The reason you might want to capture this daily stuff, is because it might be daily right now, but years down the road, your daily life might change and you might forget what it was like. Nap time might turn into play time, and eventually those littles will be out the door (insert sobbing face here!!!!), so capture those sweet moments and memories. They might not seem like much now, but they will later in your life.


2. it’s OK to stage the scene

So … what do I mean by stage? If you always have a perfect scene in your house, you will see me bowing down to you … teach me your ways! If you are a mom of littles, I know your house is not always picture perfect! You can set the scene up to make it look like it’s perfectly clean. Simplicity and cleanness make your images look more professional.

That being said … sometimes the mess adds to the story. Folding laundry? Being buried alive? Leave the laundry piles in and show your exasperated face!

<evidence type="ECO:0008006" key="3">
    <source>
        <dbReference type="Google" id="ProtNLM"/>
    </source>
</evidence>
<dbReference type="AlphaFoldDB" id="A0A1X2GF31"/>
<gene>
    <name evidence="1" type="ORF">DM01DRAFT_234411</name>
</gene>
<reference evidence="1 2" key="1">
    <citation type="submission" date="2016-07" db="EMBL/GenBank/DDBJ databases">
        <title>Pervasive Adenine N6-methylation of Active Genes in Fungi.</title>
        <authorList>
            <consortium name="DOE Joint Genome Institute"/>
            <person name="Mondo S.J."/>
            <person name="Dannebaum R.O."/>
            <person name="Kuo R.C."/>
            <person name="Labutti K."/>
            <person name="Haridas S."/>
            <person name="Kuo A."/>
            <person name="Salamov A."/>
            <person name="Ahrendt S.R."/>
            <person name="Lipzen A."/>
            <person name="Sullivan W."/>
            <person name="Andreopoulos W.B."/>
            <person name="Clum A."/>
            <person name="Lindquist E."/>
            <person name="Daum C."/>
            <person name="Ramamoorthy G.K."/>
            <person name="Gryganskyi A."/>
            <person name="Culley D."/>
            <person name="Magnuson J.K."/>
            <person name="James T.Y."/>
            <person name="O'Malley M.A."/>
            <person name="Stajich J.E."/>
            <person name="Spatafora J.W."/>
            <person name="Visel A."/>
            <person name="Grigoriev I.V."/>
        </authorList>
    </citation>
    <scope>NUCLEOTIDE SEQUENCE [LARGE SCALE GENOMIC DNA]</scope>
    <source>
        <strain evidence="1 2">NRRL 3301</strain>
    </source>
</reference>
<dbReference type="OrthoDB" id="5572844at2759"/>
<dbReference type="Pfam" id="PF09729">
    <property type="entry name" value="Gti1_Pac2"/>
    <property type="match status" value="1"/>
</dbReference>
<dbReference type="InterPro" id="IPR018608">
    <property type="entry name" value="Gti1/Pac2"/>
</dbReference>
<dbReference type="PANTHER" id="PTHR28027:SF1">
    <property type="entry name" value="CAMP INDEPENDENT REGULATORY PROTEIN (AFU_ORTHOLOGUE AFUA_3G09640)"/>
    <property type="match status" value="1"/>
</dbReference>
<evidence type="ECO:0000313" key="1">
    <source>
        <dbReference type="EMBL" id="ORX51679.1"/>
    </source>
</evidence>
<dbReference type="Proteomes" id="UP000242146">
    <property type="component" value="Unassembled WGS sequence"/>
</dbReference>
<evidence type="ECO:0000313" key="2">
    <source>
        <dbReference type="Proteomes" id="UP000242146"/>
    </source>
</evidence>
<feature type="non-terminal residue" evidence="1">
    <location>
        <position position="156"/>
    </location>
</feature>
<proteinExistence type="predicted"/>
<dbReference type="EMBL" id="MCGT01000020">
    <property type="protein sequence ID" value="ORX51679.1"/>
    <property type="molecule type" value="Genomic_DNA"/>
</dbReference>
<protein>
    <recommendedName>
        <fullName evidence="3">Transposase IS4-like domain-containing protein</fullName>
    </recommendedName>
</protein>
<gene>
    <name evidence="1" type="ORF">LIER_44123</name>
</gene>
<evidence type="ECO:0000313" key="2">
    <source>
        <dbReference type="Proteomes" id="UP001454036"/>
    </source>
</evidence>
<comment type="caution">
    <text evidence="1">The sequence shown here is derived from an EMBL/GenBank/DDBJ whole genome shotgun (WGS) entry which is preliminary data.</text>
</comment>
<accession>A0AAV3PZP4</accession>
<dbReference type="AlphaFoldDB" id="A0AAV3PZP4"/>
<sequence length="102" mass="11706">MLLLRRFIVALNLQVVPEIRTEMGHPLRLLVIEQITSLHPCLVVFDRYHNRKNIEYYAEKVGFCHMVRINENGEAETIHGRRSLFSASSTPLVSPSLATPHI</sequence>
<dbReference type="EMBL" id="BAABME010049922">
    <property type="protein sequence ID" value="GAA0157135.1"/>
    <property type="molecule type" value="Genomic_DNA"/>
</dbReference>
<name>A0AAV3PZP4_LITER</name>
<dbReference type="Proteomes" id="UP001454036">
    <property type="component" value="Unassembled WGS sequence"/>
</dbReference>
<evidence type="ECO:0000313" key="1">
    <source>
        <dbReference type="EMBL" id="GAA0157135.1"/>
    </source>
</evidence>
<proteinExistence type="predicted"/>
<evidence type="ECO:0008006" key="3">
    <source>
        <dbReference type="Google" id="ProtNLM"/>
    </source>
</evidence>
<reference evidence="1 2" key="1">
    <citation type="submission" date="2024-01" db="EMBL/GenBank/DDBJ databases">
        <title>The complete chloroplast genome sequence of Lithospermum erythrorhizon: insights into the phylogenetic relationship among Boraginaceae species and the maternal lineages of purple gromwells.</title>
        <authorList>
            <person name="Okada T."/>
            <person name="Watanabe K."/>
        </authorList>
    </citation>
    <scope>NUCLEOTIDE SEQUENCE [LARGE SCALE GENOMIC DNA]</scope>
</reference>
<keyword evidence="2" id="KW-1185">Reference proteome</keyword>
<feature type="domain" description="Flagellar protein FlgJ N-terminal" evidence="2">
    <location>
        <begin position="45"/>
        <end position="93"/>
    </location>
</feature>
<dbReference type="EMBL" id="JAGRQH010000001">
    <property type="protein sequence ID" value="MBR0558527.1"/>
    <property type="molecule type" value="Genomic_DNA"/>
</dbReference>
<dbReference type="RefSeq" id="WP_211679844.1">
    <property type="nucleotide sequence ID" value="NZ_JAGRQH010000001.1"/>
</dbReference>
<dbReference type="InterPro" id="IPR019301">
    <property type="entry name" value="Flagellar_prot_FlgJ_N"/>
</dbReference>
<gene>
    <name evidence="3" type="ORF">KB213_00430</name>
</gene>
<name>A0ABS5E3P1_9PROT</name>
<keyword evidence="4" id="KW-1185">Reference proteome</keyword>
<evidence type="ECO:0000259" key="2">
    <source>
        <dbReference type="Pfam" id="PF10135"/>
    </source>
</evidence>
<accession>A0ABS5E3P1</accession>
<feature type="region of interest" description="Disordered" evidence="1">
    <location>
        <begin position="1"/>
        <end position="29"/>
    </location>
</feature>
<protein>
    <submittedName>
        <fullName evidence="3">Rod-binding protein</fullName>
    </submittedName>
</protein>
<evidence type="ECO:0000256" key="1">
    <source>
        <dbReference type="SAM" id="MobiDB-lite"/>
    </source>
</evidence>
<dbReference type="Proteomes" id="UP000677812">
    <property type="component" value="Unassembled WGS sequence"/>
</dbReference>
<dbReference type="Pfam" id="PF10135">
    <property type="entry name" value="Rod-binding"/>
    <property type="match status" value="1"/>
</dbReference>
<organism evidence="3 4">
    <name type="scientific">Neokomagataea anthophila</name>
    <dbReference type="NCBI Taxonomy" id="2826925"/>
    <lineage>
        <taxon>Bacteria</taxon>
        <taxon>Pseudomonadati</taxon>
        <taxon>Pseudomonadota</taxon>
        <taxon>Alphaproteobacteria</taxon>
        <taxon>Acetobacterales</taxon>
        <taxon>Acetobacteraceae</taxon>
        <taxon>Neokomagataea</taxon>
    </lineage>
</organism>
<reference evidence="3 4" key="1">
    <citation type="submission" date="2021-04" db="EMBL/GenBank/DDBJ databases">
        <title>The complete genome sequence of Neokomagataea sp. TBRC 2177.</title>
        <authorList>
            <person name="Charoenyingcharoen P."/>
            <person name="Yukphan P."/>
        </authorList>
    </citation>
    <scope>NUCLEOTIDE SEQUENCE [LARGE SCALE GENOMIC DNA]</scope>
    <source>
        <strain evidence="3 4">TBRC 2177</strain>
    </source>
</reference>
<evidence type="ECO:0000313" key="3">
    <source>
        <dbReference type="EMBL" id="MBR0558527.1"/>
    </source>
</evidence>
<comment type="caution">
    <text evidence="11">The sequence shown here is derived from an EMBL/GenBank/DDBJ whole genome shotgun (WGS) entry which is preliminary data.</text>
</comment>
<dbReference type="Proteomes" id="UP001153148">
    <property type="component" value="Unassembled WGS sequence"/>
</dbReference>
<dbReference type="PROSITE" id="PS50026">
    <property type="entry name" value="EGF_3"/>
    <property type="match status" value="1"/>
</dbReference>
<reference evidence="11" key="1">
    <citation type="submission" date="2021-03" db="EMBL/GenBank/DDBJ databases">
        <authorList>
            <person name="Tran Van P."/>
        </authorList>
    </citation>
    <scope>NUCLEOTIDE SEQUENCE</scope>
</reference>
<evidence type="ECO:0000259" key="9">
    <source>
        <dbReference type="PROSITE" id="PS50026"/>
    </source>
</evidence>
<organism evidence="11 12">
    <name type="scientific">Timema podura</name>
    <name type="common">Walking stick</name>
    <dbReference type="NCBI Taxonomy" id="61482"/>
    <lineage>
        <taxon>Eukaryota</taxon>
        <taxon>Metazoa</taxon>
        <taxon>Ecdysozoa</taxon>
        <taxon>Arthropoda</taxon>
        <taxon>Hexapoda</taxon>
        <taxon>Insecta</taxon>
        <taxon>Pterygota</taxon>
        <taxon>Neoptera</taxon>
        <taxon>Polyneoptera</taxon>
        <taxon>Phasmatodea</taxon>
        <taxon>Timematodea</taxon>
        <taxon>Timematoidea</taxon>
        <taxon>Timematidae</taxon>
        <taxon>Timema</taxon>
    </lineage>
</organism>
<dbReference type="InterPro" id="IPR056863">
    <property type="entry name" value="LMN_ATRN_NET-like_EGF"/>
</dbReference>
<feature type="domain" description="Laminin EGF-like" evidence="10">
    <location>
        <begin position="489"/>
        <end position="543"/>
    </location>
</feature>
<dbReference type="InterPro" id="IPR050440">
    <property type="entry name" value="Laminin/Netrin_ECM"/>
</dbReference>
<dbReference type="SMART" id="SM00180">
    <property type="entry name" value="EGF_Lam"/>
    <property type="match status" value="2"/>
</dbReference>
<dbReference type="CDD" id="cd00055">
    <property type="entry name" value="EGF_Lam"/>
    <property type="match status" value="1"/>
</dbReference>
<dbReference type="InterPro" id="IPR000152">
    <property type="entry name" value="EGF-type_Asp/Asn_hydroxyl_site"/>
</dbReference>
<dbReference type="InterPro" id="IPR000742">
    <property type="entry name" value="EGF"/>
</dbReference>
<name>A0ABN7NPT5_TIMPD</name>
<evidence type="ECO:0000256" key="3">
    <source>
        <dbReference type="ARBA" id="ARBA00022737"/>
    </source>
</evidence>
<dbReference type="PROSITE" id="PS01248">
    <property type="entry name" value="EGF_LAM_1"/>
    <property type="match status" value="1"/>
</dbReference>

Set the stage by cleaning up the scene, but this could also mean bribing your littles to get the photo you want. Are they playing with a board game in horrible light? Move them (ever so sneakily) to a place with beautiful light and have at it! Think before you shoot. Set the stage before you shoot!

3. be brave

So when I did my first day in the life … I was working full time! I decided to take my camera to work and to photograph what I do throughout the day. I was so scared. Nobody asked me what I was doing, but I was so self conscious. I didn’t get the images I wanted because of it. Don’t do what I did. Instead, be brave! Now that I’ve actually shot more in public I am here to tell you that no one is watching. And if, for whatever reason, they are, it really doesn’t matter! This is your work. This is your day in the life. If your day in the life includes a trip to Target, take that camera with you! Do it. If your day in the life includes going to a public park, take that camera with you! Sometimes people ask me what I am photographing … and I’ll tell them and that’s that! They really don’t care, and you most likely won’t see them again. So, who cares? Be brave!


4. don’t be afraid to jump in the frame

I mean, you are part of your daily routine, I would hope! So don’t be afraid to get in the frame with your kids. If you don’t have kids, don’t be afraid to jump in the frame! Getting in the frame adds to the feeling of ‘day in the life’. These images don’t have to be perfect. They really don’t! They just have to showcase exactly what you do each day.

5. put the camera away